I spoke in favor of panic regarding going out, only because such things are necessary to prevent the people who have no common sense or comprehension or trust of science from endangering themselves and the general public.
    Politicians soothing the public fears like de Blasio did a major disservice to the public, and cost many lives. The pandemic experts will tell you the same thing.

  27. Just because you were a member of the spice girls (if scary really is your name) doesn’t mean that… oh who am I kidding, I probably will fall off my bike fairly soon.

  28. Do old wise people generally make good decisions in unusual totally unprecedented situations? I am going to answer NO to that.
    I say buy when it is cheap…before it recovers too much.
    Sure there are the walking dead. But I think even some of the hardest hit mortgage companies will survive and even reasonably recover. People will return to theme parks, airlines, gas stations, sit-down restaurants and cruise lines. Though, to be honest, cruise lines are looking shaky. Doesn’t help when the breakout is right on their ships. But it does not shock me that they could survive. If they test every passenger and they pass before they get on using 15 minute tests, and positives don’t get on the boats. I think that would certainly help. Even though, it is no guarantee. And ultraviolet air ventilation would also help.
    I think there is an optimal time to buy stock in each down sector. Buy what you think will recover first then onto the next and so on. At least that is my strategy. Though more of a trend than really a full hand off. Some of it is guesswork. People may want motorhomes before they go back to airplanes as gas is cheap…or they may not because they would be in contact with more people at gas stations and these things don’t go through drive-throughs so easily.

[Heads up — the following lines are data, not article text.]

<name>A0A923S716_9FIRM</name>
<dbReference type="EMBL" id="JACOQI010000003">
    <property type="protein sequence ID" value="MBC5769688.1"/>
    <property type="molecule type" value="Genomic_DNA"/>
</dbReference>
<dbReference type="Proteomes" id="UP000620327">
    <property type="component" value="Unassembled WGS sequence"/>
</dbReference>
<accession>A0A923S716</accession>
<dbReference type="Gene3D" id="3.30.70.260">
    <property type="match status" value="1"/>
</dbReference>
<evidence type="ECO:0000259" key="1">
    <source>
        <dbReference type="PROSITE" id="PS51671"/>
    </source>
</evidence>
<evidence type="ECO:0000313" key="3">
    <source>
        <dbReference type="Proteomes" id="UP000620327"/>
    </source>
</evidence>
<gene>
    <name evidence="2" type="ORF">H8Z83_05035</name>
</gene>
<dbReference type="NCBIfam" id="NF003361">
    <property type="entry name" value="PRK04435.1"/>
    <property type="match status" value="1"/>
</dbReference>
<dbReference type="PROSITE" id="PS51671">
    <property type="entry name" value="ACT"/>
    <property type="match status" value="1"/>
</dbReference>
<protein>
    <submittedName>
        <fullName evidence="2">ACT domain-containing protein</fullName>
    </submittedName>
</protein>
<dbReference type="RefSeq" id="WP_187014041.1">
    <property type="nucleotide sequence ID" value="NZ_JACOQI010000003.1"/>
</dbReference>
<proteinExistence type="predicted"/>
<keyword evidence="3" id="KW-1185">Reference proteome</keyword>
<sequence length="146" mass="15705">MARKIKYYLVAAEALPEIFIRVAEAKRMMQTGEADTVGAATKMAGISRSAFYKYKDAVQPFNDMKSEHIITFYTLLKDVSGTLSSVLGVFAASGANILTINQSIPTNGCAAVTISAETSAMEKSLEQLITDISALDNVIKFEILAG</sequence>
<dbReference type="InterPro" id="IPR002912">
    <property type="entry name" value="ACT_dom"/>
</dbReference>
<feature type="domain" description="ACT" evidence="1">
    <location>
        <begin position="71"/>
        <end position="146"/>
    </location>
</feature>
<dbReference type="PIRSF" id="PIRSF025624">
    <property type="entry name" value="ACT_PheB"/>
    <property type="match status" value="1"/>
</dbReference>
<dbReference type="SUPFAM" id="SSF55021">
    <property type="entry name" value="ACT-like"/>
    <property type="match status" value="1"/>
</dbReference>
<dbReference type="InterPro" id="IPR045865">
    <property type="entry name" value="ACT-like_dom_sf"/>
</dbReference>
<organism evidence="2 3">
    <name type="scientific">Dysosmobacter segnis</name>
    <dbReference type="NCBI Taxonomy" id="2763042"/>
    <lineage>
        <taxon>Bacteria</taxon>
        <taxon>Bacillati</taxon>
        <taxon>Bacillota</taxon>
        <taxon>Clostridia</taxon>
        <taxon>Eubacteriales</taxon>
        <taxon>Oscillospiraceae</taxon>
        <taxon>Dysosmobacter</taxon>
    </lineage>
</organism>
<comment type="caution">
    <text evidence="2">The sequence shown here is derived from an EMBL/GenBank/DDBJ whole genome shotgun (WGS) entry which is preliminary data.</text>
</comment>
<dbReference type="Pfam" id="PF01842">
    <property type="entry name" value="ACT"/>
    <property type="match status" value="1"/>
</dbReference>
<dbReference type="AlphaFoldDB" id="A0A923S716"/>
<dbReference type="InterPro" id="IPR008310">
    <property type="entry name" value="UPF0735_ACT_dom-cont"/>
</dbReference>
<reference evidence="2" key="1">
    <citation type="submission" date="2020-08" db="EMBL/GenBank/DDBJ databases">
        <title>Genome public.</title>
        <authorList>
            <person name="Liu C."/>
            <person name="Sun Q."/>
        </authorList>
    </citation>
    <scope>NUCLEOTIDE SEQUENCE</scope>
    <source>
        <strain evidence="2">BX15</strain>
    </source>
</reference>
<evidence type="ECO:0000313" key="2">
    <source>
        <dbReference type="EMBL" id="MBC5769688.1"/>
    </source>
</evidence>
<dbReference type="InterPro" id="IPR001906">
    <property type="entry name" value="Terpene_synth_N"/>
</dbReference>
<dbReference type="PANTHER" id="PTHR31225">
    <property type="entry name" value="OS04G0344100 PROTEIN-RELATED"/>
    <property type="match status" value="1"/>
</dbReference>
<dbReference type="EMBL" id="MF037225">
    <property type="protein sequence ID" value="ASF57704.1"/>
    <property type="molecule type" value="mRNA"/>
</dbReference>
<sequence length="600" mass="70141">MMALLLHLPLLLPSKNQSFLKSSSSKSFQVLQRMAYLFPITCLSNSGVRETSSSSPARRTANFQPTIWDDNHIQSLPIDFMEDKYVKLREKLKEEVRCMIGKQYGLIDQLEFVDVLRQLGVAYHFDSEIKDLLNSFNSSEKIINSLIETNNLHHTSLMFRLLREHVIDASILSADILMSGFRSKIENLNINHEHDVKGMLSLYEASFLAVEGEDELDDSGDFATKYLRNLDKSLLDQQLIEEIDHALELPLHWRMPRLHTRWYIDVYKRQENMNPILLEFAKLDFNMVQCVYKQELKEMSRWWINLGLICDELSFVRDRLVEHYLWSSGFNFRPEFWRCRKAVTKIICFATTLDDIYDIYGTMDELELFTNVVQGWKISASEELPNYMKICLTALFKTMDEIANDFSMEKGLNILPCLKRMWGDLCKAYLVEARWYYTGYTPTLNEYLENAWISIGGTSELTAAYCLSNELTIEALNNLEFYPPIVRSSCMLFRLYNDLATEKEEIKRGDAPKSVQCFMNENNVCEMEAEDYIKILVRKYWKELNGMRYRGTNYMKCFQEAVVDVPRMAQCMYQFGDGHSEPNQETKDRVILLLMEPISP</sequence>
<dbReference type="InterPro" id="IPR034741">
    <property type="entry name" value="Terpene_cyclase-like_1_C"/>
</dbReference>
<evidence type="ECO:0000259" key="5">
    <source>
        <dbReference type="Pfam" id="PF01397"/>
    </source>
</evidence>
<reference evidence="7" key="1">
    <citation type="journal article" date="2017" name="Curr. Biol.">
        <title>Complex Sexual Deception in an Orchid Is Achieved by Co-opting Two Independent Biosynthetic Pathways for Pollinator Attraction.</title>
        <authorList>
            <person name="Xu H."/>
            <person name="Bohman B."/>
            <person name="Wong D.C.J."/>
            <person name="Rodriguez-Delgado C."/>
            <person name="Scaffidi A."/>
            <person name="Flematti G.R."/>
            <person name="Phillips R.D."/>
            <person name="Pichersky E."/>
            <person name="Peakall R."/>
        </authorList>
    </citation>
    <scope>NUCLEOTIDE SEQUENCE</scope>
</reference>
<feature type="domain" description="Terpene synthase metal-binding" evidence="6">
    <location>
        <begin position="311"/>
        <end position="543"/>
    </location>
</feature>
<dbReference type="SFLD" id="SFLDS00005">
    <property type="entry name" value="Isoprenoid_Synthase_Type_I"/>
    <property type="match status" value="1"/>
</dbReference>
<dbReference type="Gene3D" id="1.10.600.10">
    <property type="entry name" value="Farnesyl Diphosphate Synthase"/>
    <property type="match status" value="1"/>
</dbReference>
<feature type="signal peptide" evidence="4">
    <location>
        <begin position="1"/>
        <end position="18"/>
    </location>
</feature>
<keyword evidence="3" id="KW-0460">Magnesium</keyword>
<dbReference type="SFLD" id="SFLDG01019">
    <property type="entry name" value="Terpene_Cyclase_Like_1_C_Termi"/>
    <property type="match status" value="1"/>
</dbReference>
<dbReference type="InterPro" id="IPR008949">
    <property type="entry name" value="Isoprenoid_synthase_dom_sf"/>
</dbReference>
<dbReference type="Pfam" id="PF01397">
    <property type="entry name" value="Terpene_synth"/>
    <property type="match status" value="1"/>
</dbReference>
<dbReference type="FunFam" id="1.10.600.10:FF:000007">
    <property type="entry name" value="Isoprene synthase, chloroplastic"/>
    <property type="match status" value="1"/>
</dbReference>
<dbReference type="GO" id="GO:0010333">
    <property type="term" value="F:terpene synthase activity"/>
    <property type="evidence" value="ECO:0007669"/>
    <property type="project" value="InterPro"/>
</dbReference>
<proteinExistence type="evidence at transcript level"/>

29. And support local politicians, not necessarily Congressional candidates. Because they are small they tend to think local.

  30. Warren explicitly says that he is waiting for a drop to invest.
    That’s what he means by

    There will be valuable assets available at discounted prices

  31. You misunderstood the “the banks didn’t want to be holding the bag” part. I was refering to banks favoring businesses that had already borrowed money from them. Banks have a vested intrest in seeing them survive, as when they fail, the banks will never get that loaned money back. Much less incentive to get loans for other businesses. And as likely less than 1% of small businesses who needed these loans got them…who do you think got them?
    In theory, both Partys wanted small buisness loans. But it became who you know, rather than needs based, or really helping the little guy.
    I could be wrong, but I thought “chamber of commerce” folks generally give money to local polititions rather than Congress or national election candidates.

  32. *Jeni’s ice cream is actually quite good

    Eventually everyone will be seduced by the dark side.

  33. Awwwe!
    Is mr. Flurry assaulting your religious belief structure?

    if my wife’s antibody test comes back positive tomorrow, I’m going to be insufferable as I destroy all you libtards that support this lockdown

  34. How do you still have the wherewithal to quibble about this shyt… panicking arsewhole leaders literally BLEW UP the world economy – here you are making fine points. You do not show ENOUGH OUTRAGE Combi. You were pretty close to cowering in fear over the last 6 weeks -now you believe in “carefully opening up”. Screw careful. Isn’t it obvious that the all the projections fell so short that you must REMOVE ALL RESTRICTIONS YESTERDAY? Nope. You still think caution is due. Pisses me off because you are usually one of the more reasonable. I wonder if mindbreaker escaped getting an ulcer.

  35. .
    These measures will no doubt save lives that would have been cut short by this virus. But they are also coming at incalculable cost—to our economies, our livelihoods, our civil liberties and freedoms, our social cohesion, even mental and physical health. In many ways it appears the ramifications of the reaction to the coronavirus will dwarf and far outlive the virus itself.” -STEPHEN FLURRY